Can a great video clip hurt a song’s chart position?
This weekend, Childish Gambino’s ‘This Is America’ looks likely to take the #1 spot on the ARIA Singles Chart.
The song is currently sitting at #7, which is a remarkable first week placement when you consider the song debuted mere hours before those charts were put together.
Given the subsequent entire week’s streams and sales, the song will (most likely) this weekend hit #1 in Australia, just as it has done in America.
While the U.S. achievement is no doubt the main one in Glover’s mind, the Australia #1 will be all the more impressive as we don’t currently include YouTube views in our charts.
This means the song — which is so intrinsically linked to the video — will hit the top of the charts based on audio streams alone. Who knows how far ahead of the #2 song it would be if the YouTube streams were included?
Watch this too, if you’re in the mood for Glover excellence.
The YouTube clip was watched 85.3 million times worldwide during its first week (the best seven-day run on the entire YouTube platform this year, according to their own press) which no doubt bolstered its U.S. #1 debut. If these streams didn’t count towards the Billboard Hot 100 (which they have done since 2013) who know how low down the chart it would have debuted.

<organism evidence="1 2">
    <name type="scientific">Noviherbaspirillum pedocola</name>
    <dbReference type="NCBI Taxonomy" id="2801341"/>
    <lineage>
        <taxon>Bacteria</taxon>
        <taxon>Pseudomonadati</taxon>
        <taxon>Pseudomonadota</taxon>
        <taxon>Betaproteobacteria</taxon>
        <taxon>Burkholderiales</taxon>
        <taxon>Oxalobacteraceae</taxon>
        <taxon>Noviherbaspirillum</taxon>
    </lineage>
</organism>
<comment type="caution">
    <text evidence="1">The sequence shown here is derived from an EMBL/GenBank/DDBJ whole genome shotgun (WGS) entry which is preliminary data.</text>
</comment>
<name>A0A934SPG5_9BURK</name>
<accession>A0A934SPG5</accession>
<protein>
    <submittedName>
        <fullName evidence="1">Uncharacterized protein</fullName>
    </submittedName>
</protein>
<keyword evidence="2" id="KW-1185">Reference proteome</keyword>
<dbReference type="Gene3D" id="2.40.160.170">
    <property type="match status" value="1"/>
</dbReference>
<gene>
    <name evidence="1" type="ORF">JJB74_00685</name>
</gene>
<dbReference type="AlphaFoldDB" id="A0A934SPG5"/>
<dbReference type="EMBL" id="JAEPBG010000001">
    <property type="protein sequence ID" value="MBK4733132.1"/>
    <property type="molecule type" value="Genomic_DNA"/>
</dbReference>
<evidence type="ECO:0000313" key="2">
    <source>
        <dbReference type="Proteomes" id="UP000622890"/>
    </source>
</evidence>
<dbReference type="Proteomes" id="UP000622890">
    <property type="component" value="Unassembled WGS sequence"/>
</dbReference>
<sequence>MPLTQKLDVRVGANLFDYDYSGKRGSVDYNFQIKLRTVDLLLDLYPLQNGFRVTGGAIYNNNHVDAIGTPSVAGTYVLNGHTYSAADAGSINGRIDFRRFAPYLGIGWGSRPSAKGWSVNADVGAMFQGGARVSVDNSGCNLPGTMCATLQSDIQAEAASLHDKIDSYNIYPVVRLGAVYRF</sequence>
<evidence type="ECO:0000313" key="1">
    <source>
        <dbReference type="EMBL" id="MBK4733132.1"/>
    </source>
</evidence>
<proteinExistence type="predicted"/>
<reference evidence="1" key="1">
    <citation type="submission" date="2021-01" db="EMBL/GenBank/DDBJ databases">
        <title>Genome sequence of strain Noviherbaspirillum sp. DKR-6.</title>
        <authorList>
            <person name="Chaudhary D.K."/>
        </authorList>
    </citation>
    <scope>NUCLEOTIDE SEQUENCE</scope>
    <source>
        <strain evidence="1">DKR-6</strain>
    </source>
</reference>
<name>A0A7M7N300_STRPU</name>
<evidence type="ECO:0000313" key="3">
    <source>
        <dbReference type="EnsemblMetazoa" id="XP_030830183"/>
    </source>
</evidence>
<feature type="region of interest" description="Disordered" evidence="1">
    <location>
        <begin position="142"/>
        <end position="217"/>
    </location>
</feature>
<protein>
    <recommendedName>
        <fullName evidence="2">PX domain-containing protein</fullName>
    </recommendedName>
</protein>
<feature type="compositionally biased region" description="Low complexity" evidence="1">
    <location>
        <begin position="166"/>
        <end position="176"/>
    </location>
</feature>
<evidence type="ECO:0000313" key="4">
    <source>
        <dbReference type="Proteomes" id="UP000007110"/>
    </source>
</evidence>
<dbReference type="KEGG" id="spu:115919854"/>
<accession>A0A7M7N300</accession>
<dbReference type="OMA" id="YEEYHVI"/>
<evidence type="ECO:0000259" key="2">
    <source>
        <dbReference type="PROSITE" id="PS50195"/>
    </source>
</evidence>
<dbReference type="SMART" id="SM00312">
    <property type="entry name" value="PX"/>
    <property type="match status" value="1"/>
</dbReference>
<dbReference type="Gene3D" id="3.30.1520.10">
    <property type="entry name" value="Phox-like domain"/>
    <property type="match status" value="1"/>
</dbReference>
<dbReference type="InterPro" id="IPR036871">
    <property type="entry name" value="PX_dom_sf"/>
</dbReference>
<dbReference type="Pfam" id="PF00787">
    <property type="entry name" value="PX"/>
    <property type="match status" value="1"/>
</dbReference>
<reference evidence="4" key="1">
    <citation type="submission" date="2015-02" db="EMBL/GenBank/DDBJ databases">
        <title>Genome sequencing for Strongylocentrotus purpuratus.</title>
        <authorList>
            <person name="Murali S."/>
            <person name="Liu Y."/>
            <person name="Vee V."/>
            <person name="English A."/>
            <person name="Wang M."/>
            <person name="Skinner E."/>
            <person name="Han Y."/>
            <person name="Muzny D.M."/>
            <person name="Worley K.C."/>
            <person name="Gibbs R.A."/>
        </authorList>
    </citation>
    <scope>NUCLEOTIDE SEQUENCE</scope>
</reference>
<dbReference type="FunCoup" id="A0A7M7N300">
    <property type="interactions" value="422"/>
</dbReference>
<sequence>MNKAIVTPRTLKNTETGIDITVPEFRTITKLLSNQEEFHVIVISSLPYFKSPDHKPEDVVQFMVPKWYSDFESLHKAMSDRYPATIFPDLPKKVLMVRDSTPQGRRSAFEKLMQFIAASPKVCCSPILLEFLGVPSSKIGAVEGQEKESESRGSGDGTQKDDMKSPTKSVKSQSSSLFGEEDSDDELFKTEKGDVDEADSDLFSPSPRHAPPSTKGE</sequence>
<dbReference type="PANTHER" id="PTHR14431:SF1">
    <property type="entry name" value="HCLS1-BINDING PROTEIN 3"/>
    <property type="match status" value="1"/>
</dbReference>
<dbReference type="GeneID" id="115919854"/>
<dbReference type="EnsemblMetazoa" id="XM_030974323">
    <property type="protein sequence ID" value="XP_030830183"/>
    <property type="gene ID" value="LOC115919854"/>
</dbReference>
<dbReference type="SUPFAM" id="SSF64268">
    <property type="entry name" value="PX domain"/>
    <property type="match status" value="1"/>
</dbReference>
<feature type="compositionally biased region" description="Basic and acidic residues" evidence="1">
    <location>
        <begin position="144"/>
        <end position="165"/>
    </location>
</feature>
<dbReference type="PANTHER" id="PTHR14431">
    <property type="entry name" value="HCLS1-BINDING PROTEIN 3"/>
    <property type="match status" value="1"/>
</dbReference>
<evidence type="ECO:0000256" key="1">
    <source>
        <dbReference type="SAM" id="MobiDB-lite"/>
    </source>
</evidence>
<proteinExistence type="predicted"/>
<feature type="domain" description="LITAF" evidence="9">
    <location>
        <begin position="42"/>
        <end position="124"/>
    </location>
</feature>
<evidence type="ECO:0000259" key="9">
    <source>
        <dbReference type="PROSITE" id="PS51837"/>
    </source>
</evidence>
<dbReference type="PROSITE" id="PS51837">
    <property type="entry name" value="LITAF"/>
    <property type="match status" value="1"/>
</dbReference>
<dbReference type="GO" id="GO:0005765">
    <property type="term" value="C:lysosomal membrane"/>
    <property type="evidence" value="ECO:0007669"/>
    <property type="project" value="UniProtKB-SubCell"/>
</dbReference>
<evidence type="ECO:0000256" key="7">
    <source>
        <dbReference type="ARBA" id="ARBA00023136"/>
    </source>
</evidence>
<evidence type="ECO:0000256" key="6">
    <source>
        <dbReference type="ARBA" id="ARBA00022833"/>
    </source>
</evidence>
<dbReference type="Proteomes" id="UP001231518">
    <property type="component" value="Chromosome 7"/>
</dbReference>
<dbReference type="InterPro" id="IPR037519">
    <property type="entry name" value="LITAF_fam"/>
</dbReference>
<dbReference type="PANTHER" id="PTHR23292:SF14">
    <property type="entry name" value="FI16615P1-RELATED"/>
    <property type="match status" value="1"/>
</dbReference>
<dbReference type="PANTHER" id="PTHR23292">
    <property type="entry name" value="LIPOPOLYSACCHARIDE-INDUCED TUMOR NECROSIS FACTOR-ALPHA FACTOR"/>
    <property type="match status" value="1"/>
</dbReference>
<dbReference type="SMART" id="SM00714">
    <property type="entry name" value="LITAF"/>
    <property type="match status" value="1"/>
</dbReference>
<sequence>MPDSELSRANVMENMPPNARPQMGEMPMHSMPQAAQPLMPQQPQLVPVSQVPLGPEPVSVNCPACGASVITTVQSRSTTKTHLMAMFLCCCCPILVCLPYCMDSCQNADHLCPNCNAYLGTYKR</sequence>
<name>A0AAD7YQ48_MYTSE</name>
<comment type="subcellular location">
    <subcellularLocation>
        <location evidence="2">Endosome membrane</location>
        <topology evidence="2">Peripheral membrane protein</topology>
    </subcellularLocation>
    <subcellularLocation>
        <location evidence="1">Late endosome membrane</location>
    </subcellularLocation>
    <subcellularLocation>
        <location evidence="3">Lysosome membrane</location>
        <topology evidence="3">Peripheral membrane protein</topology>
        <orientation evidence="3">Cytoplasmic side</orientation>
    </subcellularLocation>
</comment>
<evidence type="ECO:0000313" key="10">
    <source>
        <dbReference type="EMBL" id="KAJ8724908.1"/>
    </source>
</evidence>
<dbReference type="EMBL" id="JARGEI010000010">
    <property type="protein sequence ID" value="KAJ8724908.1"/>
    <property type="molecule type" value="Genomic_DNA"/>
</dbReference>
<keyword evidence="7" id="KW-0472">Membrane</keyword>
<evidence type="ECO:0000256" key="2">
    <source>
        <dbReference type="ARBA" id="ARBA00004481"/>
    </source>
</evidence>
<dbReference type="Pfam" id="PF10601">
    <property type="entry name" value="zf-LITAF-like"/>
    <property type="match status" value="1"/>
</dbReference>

Now, what happens in Australia when an artist releases a song that is intended to be heard only — or primarily — with the visuals?
A video of Jess Mauboy, say, with a “must watch” video could be bleeding Spotify streams, and compromising chart positions, just because people have to watch the video with it. Given the option of streaming the audio only, or the clip and the audio, what do you think people will choose?
Surely, if a first-week debut is important to an Aussie artist, they will think twice about the type of surprise video drop that Gambino employed with ‘This Is America’. Which is a shame, because it clearly works.
This Is America
The article was originally published on The Industry Observer